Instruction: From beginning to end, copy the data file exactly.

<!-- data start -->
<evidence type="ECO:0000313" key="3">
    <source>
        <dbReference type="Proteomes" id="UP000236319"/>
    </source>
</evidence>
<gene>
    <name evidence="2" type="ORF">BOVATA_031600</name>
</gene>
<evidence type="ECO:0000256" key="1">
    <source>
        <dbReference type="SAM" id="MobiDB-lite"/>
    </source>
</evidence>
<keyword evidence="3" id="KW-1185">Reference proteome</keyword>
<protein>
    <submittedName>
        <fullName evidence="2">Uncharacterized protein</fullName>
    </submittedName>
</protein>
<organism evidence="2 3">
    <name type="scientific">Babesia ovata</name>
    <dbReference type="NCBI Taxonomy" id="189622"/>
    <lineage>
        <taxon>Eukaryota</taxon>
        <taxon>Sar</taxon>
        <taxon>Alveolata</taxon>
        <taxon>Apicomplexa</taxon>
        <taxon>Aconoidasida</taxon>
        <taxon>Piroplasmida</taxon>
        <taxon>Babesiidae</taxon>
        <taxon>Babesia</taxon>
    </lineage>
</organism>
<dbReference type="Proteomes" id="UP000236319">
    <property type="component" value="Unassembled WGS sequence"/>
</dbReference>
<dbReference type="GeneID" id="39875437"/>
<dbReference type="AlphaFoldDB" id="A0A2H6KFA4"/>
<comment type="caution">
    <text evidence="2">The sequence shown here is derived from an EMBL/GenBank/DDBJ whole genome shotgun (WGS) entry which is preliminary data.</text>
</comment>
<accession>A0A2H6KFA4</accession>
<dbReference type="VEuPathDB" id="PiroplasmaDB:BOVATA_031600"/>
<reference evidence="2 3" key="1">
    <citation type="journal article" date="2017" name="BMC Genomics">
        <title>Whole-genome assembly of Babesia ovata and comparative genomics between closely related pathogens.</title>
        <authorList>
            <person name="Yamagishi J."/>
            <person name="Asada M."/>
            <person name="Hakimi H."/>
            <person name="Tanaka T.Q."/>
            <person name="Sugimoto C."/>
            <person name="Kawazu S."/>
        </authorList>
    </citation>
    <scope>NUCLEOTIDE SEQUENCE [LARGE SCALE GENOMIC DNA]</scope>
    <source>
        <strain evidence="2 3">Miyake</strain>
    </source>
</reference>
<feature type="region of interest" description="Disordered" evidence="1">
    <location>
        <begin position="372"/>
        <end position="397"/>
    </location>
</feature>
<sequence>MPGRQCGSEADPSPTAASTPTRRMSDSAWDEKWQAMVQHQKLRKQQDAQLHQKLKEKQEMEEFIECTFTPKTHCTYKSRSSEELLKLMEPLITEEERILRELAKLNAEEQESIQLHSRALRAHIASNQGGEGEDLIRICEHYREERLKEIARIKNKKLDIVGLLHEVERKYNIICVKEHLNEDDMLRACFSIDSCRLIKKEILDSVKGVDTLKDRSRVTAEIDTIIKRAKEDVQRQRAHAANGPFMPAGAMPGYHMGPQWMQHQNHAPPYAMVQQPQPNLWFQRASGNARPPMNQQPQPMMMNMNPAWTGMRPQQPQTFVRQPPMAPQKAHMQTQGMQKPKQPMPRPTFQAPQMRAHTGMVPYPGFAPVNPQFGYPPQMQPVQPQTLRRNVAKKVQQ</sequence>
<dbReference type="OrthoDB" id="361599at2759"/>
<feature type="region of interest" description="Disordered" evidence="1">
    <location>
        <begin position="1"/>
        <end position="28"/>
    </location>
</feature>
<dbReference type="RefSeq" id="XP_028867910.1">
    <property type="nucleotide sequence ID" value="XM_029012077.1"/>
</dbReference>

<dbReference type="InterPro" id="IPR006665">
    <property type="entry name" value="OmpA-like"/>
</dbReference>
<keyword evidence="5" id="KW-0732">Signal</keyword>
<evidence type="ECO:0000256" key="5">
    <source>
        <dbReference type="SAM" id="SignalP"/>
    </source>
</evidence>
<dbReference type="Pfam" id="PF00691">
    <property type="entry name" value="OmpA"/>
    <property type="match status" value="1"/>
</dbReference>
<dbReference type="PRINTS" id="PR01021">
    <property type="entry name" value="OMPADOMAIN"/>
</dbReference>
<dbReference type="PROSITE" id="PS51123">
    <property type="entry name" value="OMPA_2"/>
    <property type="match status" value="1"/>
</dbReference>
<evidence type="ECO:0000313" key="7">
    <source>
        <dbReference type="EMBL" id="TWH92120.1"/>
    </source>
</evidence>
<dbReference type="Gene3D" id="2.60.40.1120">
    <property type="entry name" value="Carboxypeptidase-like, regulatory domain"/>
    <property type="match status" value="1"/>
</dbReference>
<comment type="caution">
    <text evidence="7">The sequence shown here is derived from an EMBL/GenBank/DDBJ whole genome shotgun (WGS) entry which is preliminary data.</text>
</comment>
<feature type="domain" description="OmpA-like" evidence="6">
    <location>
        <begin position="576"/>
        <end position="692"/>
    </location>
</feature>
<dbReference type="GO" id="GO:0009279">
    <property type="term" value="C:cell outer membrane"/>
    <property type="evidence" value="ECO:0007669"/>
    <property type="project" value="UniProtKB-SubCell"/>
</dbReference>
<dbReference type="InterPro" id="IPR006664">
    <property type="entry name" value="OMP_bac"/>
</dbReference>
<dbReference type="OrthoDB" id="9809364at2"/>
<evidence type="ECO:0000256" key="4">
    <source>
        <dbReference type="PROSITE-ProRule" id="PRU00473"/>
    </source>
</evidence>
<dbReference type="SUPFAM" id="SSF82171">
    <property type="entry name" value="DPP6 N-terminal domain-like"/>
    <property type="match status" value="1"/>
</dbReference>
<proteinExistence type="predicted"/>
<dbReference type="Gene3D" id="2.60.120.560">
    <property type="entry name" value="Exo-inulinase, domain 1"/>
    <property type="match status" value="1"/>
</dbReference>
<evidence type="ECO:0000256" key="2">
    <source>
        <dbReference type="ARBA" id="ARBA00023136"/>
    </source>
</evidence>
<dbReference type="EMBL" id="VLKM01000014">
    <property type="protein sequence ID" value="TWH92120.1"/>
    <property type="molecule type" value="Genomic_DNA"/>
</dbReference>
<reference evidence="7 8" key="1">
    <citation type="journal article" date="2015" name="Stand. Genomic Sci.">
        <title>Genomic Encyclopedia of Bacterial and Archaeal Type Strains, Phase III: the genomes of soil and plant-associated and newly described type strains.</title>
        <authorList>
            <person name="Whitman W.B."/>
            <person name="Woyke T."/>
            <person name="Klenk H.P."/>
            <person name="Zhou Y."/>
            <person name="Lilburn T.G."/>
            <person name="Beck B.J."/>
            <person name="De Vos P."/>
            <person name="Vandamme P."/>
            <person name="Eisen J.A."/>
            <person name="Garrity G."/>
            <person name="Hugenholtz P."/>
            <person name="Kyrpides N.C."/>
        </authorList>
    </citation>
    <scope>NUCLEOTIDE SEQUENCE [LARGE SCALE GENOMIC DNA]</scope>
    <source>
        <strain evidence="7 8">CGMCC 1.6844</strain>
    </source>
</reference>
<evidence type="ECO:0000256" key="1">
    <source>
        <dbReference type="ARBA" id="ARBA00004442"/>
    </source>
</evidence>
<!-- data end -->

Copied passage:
<evidence type="ECO:0000313" key="3">
    <source>
        <dbReference type="Proteomes" id="UP000236319"/>
    </source>
</evidence>
<gene>
    <name evidence="2" type="ORF">BOVATA_031600</name>
</gene>
<evidence type="ECO:0000256" key="1">
    <source>
        <dbReference type="SAM" id="MobiDB-lite"/>
    </source>
</evidence>
<keyword evidence="3" id="KW-1185">Reference proteome</keyword>
<protein>
    <submittedName>
        <fullName evidence="2">Uncharacterized protein</fullName>
    </submittedName>
</protein>
<organism evidence="2 3">
    <name type="scientific">Babesia ovata</name>
    <dbReference type="NCBI Taxonomy" id="189622"/>
    <lineage>
        <taxon>Eukaryota</taxon>
        <taxon>Sar</taxon>
        <taxon>Alveolata</taxon>
        <taxon>Apicomplexa</taxon>
        <taxon>Aconoidasida</taxon>
        <taxon>Piroplasmida</taxon>
        <taxon>Babesiidae</taxon>
        <taxon>Babesia</taxon>
    </lineage>
</organism>
<dbReference type="Proteomes" id="UP000236319">
    <property type="component" value="Unassembled WGS sequence"/>
</dbReference>
<dbReference type="GeneID" id="39875437"/>
<dbReference type="AlphaFoldDB" id="A0A2H6KFA4"/>
<comment type="caution">
    <text evidence="2">The sequence shown here is derived from an EMBL/GenBank/DDBJ whole genome shotgun (WGS) entry which is preliminary data.</text>
</comment>
<accession>A0A2H6KFA4</accession>
<dbReference type="VEuPathDB" id="PiroplasmaDB:BOVATA_031600"/>
<reference evidence="2 3" key="1">
    <citation type="journal article" date="2017" name="BMC Genomics">
        <title>Whole-genome assembly of Babesia ovata and comparative genomics between closely related pathogens.</title>
        <authorList>
            <person name="Yamagishi J."/>
            <person name="Asada M."/>
            <person name="Hakimi H."/>
            <person name="Tanaka T.Q."/>
            <person name="Sugimoto C."/>
            <person name="Kawazu S."/>
        </authorList>
    </citation>
    <scope>NUCLEOTIDE SEQUENCE [LARGE SCALE GENOMIC DNA]</scope>
    <source>
        <strain evidence="2 3">Miyake</strain>
    </source>
</reference>
<feature type="region of interest" description="Disordered" evidence="1">
    <location>
        <begin position="372"/>
        <end position="397"/>
    </location>
</feature>
<sequence>MPGRQCGSEADPSPTAASTPTRRMSDSAWDEKWQAMVQHQKLRKQQDAQLHQKLKEKQEMEEFIECTFTPKTHCTYKSRSSEELLKLMEPLITEEERILRELAKLNAEEQESIQLHSRALRAHIASNQGGEGEDLIRICEHYREERLKEIARIKNKKLDIVGLLHEVERKYNIICVKEHLNEDDMLRACFSIDSCRLIKKEILDSVKGVDTLKDRSRVTAEIDTIIKRAKEDVQRQRAHAANGPFMPAGAMPGYHMGPQWMQHQNHAPPYAMVQQPQPNLWFQRASGNARPPMNQQPQPMMMNMNPAWTGMRPQQPQTFVRQPPMAPQKAHMQTQGMQKPKQPMPRPTFQAPQMRAHTGMVPYPGFAPVNPQFGYPPQMQPVQPQTLRRNVAKKVQQ</sequence>
<dbReference type="OrthoDB" id="361599at2759"/>
<feature type="region of interest" description="Disordered" evidence="1">
    <location>
        <begin position="1"/>
        <end position="28"/>
    </location>
</feature>
<dbReference type="RefSeq" id="XP_028867910.1">
    <property type="nucleotide sequence ID" value="XM_029012077.1"/>
</dbReference>

<dbReference type="InterPro" id="IPR006665">
    <property type="entry name" value="OmpA-like"/>
</dbReference>
<keyword evidence="5" id="KW-0732">Signal</keyword>
<evidence type="ECO:0000256" key="5">
    <source>
        <dbReference type="SAM" id="SignalP"/>
    </source>
</evidence>
<dbReference type="Pfam" id="PF00691">
    <property type="entry name" value="OmpA"/>
    <property type="match status" value="1"/>
</dbReference>
<dbReference type="PRINTS" id="PR01021">
    <property type="entry name" value="OMPADOMAIN"/>
</dbReference>
<dbReference type="PROSITE" id="PS51123">
    <property type="entry name" value="OMPA_2"/>
    <property type="match status" value="1"/>
</dbReference>
<evidence type="ECO:0000313" key="7">
    <source>
        <dbReference type="EMBL" id="TWH92120.1"/>
    </source>
</evidence>
<dbReference type="Gene3D" id="2.60.40.1120">
    <property type="entry name" value="Carboxypeptidase-like, regulatory domain"/>
    <property type="match status" value="1"/>
</dbReference>
<comment type="caution">
    <text evidence="7">The sequence shown here is derived from an EMBL/GenBank/DDBJ whole genome shotgun (WGS) entry which is preliminary data.</text>
</comment>
<feature type="domain" description="OmpA-like" evidence="6">
    <location>
        <begin position="576"/>
        <end position="692"/>
    </location>
</feature>
<dbReference type="GO" id="GO:0009279">
    <property type="term" value="C:cell outer membrane"/>
    <property type="evidence" value="ECO:0007669"/>
    <property type="project" value="UniProtKB-SubCell"/>
</dbReference>
<dbReference type="InterPro" id="IPR006664">
    <property type="entry name" value="OMP_bac"/>
</dbReference>
<dbReference type="OrthoDB" id="9809364at2"/>
<evidence type="ECO:0000256" key="4">
    <source>
        <dbReference type="PROSITE-ProRule" id="PRU00473"/>
    </source>
</evidence>
<dbReference type="SUPFAM" id="SSF82171">
    <property type="entry name" value="DPP6 N-terminal domain-like"/>
    <property type="match status" value="1"/>
</dbReference>
<proteinExistence type="predicted"/>
<dbReference type="Gene3D" id="2.60.120.560">
    <property type="entry name" value="Exo-inulinase, domain 1"/>
    <property type="match status" value="1"/>
</dbReference>
<evidence type="ECO:0000256" key="2">
    <source>
        <dbReference type="ARBA" id="ARBA00023136"/>
    </source>
</evidence>
<dbReference type="EMBL" id="VLKM01000014">
    <property type="protein sequence ID" value="TWH92120.1"/>
    <property type="molecule type" value="Genomic_DNA"/>
</dbReference>
<reference evidence="7 8" key="1">
    <citation type="journal article" date="2015" name="Stand. Genomic Sci.">
        <title>Genomic Encyclopedia of Bacterial and Archaeal Type Strains, Phase III: the genomes of soil and plant-associated and newly described type strains.</title>
        <authorList>
            <person name="Whitman W.B."/>
            <person name="Woyke T."/>
            <person name="Klenk H.P."/>
            <person name="Zhou Y."/>
            <person name="Lilburn T.G."/>
            <person name="Beck B.J."/>
            <person name="De Vos P."/>
            <person name="Vandamme P."/>
            <person name="Eisen J.A."/>
            <person name="Garrity G."/>
            <person name="Hugenholtz P."/>
            <person name="Kyrpides N.C."/>
        </authorList>
    </citation>
    <scope>NUCLEOTIDE SEQUENCE [LARGE SCALE GENOMIC DNA]</scope>
    <source>
        <strain evidence="7 8">CGMCC 1.6844</strain>
    </source>
</reference>
<evidence type="ECO:0000256" key="1">
    <source>
        <dbReference type="ARBA" id="ARBA00004442"/>
    </source>
</evidence>